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A Classic Summer Sequel: An Engineer Takes Us Behind The Scenes On The Steve Miller Band-Peter Frampton Tour

Discussing tour reinforcement techniques with the crew of a summer tour mixing analog and digital technologies for two rock 'n' roll legends.

By Jim Yakabuski October 8, 2018

The audio team for the Steve Miller Band-Peter Frampton tour at front of house. Front row, left to right: Tom Martinez, Scott Boorey, Jim Yakabuski. Back row, l-r: Sean Brady, Kyle “Baz” Bazinet, Jamie Carter, and Matt Fitzgerald. (Credit all images: Steve Jennings)

“I’ve always enjoyed mixing on an analog desk,” Boorey tells me. “In my opinion, the Heritage 3000 just sounds right for an artist like Steve Miller. The board is extremely warm, especially in the bottom end. The mic preamps have an abundant amount of headroom, which enables me to push the channel into compression.

“I also like to run the guitars flat (no EQ). Over the last 12-plus years every fellow engineer that has been on the road with us has commented on how great we sound using this particular console. They relay that they’re envious that we’re able to continue to use analog versus digital.”

It stands to reason that if he’s “all about the analog” with his console choice, then he probably keeps that theme going when putting together FX racks. “My rack consists of multiple analog devices,” Boorey confirms. “On Steve’s vocal I use an original LA2A tube compressor, and an original dbx 160 compressor on bass. I like old school Drawmer gates on kick and toms, and have a half-dozen different reverbs/processing units on vocals, guitars, keys and drums.” There’s a digital component as well, with a TC (Electronic) 2290 digital delay on Miller’s guitar to spread his sound left, right, and center.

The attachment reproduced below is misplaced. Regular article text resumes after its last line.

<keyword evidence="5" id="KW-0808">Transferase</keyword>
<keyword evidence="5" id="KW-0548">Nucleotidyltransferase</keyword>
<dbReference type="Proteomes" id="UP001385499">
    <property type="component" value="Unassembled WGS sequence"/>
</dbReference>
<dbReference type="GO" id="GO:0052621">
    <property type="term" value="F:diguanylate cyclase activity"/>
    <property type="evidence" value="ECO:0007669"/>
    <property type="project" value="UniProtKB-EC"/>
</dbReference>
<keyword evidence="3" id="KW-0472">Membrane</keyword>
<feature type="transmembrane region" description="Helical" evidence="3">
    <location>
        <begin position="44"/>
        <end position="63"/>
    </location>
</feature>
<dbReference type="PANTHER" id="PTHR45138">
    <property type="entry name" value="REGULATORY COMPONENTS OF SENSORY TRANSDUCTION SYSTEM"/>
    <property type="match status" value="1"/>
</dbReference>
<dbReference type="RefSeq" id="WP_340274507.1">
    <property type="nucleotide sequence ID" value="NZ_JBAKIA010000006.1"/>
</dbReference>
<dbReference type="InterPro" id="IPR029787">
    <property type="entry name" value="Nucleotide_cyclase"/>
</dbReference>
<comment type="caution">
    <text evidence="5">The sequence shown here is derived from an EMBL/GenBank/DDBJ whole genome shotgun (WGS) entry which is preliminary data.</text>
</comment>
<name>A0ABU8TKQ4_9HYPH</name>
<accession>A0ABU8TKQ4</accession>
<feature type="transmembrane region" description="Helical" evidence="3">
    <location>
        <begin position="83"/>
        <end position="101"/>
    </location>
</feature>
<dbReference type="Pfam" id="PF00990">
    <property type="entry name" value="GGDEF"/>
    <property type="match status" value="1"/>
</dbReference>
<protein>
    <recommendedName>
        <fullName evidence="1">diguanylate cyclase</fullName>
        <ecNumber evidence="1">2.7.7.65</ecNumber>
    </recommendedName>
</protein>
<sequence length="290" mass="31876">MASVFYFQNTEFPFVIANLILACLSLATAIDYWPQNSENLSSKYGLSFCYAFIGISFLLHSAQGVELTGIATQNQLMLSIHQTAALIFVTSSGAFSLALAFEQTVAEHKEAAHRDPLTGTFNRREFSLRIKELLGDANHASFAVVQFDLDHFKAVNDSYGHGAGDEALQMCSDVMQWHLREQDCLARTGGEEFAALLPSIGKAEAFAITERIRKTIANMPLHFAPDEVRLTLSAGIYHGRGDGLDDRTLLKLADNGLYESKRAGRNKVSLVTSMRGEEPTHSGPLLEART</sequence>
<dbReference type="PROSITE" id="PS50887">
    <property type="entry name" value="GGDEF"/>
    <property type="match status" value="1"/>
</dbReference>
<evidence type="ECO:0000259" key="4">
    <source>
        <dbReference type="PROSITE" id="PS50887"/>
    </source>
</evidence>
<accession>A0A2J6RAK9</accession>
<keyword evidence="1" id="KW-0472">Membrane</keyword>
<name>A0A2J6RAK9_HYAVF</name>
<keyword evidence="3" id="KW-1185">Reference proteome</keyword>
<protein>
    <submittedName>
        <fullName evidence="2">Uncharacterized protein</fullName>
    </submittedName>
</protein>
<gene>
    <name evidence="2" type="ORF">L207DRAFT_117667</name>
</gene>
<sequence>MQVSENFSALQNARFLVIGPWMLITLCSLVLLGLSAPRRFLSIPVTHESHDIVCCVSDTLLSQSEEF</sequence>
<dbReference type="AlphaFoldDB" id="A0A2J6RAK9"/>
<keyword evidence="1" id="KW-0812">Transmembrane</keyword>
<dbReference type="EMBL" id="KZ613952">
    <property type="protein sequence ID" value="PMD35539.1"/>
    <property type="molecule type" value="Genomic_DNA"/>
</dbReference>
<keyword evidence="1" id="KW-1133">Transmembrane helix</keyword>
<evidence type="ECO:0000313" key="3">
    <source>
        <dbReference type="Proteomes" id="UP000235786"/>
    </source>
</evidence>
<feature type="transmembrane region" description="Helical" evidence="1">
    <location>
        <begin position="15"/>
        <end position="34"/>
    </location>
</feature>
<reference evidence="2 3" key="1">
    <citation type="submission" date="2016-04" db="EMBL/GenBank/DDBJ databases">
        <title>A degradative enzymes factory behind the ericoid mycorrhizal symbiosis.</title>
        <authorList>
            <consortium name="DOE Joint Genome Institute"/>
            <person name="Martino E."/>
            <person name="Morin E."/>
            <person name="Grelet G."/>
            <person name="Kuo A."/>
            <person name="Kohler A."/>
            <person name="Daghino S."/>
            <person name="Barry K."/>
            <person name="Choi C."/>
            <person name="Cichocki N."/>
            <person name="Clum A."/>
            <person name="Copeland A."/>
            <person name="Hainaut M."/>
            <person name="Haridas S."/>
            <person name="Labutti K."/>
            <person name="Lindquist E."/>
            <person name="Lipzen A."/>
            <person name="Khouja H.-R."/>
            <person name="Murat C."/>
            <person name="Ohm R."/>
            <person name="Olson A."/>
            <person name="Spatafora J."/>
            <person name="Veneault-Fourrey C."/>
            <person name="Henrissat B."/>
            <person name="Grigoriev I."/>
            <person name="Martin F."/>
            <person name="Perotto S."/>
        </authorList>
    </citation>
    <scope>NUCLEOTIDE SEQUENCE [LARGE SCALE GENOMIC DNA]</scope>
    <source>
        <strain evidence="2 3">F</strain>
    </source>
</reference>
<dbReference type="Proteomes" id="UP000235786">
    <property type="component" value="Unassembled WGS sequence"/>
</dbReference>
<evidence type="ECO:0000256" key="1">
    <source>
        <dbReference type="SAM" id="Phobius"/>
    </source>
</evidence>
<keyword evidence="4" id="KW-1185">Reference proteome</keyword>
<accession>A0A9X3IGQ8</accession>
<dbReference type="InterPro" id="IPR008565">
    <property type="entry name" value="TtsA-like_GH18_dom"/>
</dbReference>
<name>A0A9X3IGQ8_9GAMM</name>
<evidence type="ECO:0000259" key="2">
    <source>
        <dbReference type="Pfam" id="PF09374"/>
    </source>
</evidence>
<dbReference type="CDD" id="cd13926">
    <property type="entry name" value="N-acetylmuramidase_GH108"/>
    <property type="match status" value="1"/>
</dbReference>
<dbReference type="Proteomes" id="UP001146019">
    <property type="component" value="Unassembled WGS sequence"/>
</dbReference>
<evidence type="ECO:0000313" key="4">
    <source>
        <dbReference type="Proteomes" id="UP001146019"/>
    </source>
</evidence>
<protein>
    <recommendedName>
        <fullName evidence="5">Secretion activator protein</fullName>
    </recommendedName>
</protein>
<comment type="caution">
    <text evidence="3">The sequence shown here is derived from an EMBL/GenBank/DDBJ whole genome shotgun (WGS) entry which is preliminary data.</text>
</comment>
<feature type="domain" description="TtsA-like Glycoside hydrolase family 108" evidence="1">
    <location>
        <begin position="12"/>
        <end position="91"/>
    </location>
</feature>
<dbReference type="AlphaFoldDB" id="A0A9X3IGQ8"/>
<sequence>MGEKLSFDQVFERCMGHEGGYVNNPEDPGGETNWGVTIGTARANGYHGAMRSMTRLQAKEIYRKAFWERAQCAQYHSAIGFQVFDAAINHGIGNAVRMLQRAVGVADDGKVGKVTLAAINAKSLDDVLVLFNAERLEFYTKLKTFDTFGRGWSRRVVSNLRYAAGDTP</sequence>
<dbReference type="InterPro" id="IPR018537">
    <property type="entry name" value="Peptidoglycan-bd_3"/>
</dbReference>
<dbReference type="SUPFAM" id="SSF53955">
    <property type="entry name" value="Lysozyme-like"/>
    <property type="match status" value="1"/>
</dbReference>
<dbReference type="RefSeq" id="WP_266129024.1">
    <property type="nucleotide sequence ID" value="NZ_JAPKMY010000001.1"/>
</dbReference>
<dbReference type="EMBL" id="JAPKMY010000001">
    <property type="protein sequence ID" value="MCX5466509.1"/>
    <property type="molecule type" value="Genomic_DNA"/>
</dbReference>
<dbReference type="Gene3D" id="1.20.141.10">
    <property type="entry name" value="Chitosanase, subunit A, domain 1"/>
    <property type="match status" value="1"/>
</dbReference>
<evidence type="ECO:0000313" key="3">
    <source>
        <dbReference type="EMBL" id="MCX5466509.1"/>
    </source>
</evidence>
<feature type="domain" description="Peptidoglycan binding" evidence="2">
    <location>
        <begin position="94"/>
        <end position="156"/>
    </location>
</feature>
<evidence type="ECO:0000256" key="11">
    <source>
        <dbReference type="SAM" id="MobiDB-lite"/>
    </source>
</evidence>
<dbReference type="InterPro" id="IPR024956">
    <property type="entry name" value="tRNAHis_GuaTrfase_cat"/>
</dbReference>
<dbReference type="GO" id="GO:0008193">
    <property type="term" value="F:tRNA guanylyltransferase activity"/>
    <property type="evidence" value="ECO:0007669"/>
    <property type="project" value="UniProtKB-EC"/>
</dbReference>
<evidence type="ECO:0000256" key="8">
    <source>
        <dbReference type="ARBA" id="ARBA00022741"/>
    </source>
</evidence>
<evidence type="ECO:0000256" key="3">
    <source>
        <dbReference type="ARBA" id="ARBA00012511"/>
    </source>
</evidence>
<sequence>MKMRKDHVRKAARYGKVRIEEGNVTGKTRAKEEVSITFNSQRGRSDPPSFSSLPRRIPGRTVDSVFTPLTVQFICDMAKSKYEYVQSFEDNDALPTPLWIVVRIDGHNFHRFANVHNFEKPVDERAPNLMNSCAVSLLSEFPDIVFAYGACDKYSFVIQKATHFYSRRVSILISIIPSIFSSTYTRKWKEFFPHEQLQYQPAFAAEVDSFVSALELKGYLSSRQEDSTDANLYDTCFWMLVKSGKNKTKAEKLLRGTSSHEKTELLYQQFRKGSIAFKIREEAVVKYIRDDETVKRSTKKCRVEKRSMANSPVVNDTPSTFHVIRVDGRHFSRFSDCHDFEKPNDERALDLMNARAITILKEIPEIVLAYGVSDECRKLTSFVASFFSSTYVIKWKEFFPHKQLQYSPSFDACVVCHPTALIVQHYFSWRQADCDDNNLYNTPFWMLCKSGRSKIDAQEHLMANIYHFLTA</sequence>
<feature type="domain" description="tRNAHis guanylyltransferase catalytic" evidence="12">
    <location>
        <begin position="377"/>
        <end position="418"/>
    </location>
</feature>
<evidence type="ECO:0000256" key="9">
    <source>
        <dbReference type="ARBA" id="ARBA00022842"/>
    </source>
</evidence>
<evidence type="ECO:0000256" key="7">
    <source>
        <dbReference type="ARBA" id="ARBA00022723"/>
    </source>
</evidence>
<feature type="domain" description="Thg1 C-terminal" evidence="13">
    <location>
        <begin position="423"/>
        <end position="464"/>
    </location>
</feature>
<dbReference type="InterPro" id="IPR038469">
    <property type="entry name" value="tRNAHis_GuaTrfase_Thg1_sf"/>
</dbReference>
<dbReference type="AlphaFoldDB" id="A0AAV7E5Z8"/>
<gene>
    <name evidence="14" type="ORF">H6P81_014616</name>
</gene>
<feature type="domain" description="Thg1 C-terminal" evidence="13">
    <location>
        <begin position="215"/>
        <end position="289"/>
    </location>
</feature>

“My number one goal is to mix the show as close to the original album performance, in keeping with current day audio standards. I like to place the vocals as forward as possible by using my harmonizer as a vocal gain tool. This will accomplish a fat and wide vocal sound.

Miller band front of house engineer Scott Boorey with his Midas Heritage 3000 analog console.

“We don’t use any sampling to enhance the vocals; everything the audience hears is coming directly off the deck. My drum sound consists of different reverbs and internal tom miking, and very little gating.”

Boorey and system engineer Tom Martinez have developed a special relationship going back over a dozen years. “During my 40-plus years of engineering, Tom is by far the finest system engineer that I’ve worked with,” Boorey says. “His attention to detail on a daily basis is unprecedented. I’m the Steve Miller Band manager first, so Tom’s expertise enables me to handle my management duties and mix the show on a nightly basis. When I arrive for sound check, I make minor adjustments to the individual inputs, house EQ and levels. We mutually understand what we’re trying to achieve sonically.”

System Engineer Tom Martinez

Boorey’s FOH rack is “mostly” analog, although there are some digital influences as well.

As Frampton’s FOH engineer, I also enjoy the fruits of Martinez’s labors, as well as Clearwing Productions, the sound company for the tour.

They consistently present a finely timed and optimized main system headed by L-Acoustics K1/K2 arrays, and Martinez’s thorough process and experience makes all the difference to making certain each seat in the house receives the most consistent, pristine sound.

I asked him about any noteworthy tests he faced on this tour. “The first challenge was designing a system that would provide consistent results in a wide variety of venues/environments. The K1, K2, and Kara combination has been an excellent choice; we’re able to design just the right system at each stop,” he notes.


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About Jim

Jim Yakabuski
Jim Yakabuski

Jim Yakabuski has spent more than 35 years as a live sound engineer, working with artists such Van Halen, Journey, Avril Lavigne, Peter Frampton, and many others. He's also by author of "Professional Sound Reinforcement Techniques," which provides a collection of tips and techniques for mix engineers. It's available via Amazon.

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